Everything Worth Reading About That Thing That Happened

It was almost 3 AM when Donald Trump emerged, descending the staircase at Trump Tower, his family close behind him, to declare victory over Hillary Clinton. He delivered a demure speech, more award-show-thanks-yous than presidential vision. He seemed stunned. He had won.

Depending on your perspective, this is the rebirth of a nation or a complete and utter garbage fire.

It is, however, plainly historic. And it will be years before we fully understand the ramifications of what just occurred. Questions abound over what actually happens now. What kind of President will Trump be? Where do Democrats go from here? How will Canada be affected? The economy? Hell, the rest of the world? And what happens to women and immigrants, people of colour, the LGBTQ community, those targeted by the groups most emboldened by Trump’s noxious rhetoric? We will have to wait and see.

Until then though, Sharp has rounded up some of today’s best reading to help you wade through the mess.  The election is over and now we turn to what comes next.

1. How Trump did it

“For the past 40 years, America’s economy has raked blue-collar white men over the coals. It whittled their paychecks. It devalued the type of work they did best. It shuttered factories and mines and shops in their communities. New industries sprouted in cities where they didn’t live, powered by workers with college degrees they didn’t hold.”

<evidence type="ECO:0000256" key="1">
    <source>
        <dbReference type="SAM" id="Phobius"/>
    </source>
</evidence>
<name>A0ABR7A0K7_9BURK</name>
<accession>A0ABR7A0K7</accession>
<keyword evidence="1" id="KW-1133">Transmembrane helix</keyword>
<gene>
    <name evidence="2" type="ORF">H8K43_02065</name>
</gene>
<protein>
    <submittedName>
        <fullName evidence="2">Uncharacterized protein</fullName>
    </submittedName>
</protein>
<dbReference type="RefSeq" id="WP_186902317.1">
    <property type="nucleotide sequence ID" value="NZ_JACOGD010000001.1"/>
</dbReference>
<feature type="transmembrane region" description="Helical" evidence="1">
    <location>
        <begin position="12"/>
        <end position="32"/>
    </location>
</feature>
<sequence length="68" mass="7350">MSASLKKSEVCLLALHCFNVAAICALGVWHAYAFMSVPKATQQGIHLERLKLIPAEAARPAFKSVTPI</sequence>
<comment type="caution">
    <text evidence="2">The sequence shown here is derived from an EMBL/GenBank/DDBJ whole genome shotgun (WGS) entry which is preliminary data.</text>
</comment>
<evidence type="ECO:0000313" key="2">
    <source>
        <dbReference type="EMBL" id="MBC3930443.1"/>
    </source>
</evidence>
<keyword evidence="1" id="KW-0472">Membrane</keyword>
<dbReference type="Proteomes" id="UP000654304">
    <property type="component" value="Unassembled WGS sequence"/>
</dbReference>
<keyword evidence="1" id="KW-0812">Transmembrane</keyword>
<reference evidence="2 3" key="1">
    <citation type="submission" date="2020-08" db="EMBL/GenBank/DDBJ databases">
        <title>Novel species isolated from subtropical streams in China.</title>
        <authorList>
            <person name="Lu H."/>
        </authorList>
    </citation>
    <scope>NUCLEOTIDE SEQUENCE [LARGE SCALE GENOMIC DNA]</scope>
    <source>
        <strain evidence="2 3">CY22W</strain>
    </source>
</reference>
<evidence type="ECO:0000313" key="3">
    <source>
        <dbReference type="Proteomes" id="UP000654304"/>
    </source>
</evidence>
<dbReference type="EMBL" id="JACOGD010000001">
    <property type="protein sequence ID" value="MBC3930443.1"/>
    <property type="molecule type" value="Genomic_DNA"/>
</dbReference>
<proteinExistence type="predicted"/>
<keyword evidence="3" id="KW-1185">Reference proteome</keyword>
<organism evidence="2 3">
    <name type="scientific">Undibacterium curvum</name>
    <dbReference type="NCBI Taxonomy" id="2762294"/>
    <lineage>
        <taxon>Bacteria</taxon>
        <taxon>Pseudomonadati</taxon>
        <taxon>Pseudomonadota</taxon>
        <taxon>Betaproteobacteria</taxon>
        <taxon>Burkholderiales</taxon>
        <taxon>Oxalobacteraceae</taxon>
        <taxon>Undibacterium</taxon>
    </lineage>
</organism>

Overwhelmingly, white Americans in rural communities decided this election. Their anger and resentment overcame a massive surge in hispanic voters. While Clinton took the popular vote, America’s electoral college, ever a check on the country’s massive urban centres, handed the race to Trump.

2. Clinton: ‘We owe him an open mind and a chance to lead’

“Both Hillary Clinton and President Obama urged their backers Wednesday to accept President-elect Donald Trump’s victory and support his transition into power, as Democrats prepare to hand over control of the White House for the first time in eight years.”

3. The age of Trump begins

What that actually means is anyone’s guess, though. During the campaign Trump offered few specifics on how he would govern. And his victory speech lacked many of the key elements that propelled him to victory — the anger and divisiveness, his pledge to lock up Hillary Clinton. For his most ardent supporters, Molly Ball writes in The Atlantic, the details are hardly important.

4. The latest win for a global nationalist wave

From Brexit and Marine Le Pen to Rodrigo Duterte in the Phillipines, BuzzFeed News‘ Rosie Gray examines the rising tide of nationalist movements around the world which lifted Trump to victory.

5. For the American republic, a tragedy

“The election of Donald Trump to the Presidency is nothing less than a tragedy for the American republic, a tragedy for the Constitution, and a triumph for the forces, at home and abroad, of nativism, authoritarianism, misogyny, and racism. Trump’s shocking victory, his ascension to the Presidency, is a sickening event in the history of the United States and liberal democracy.”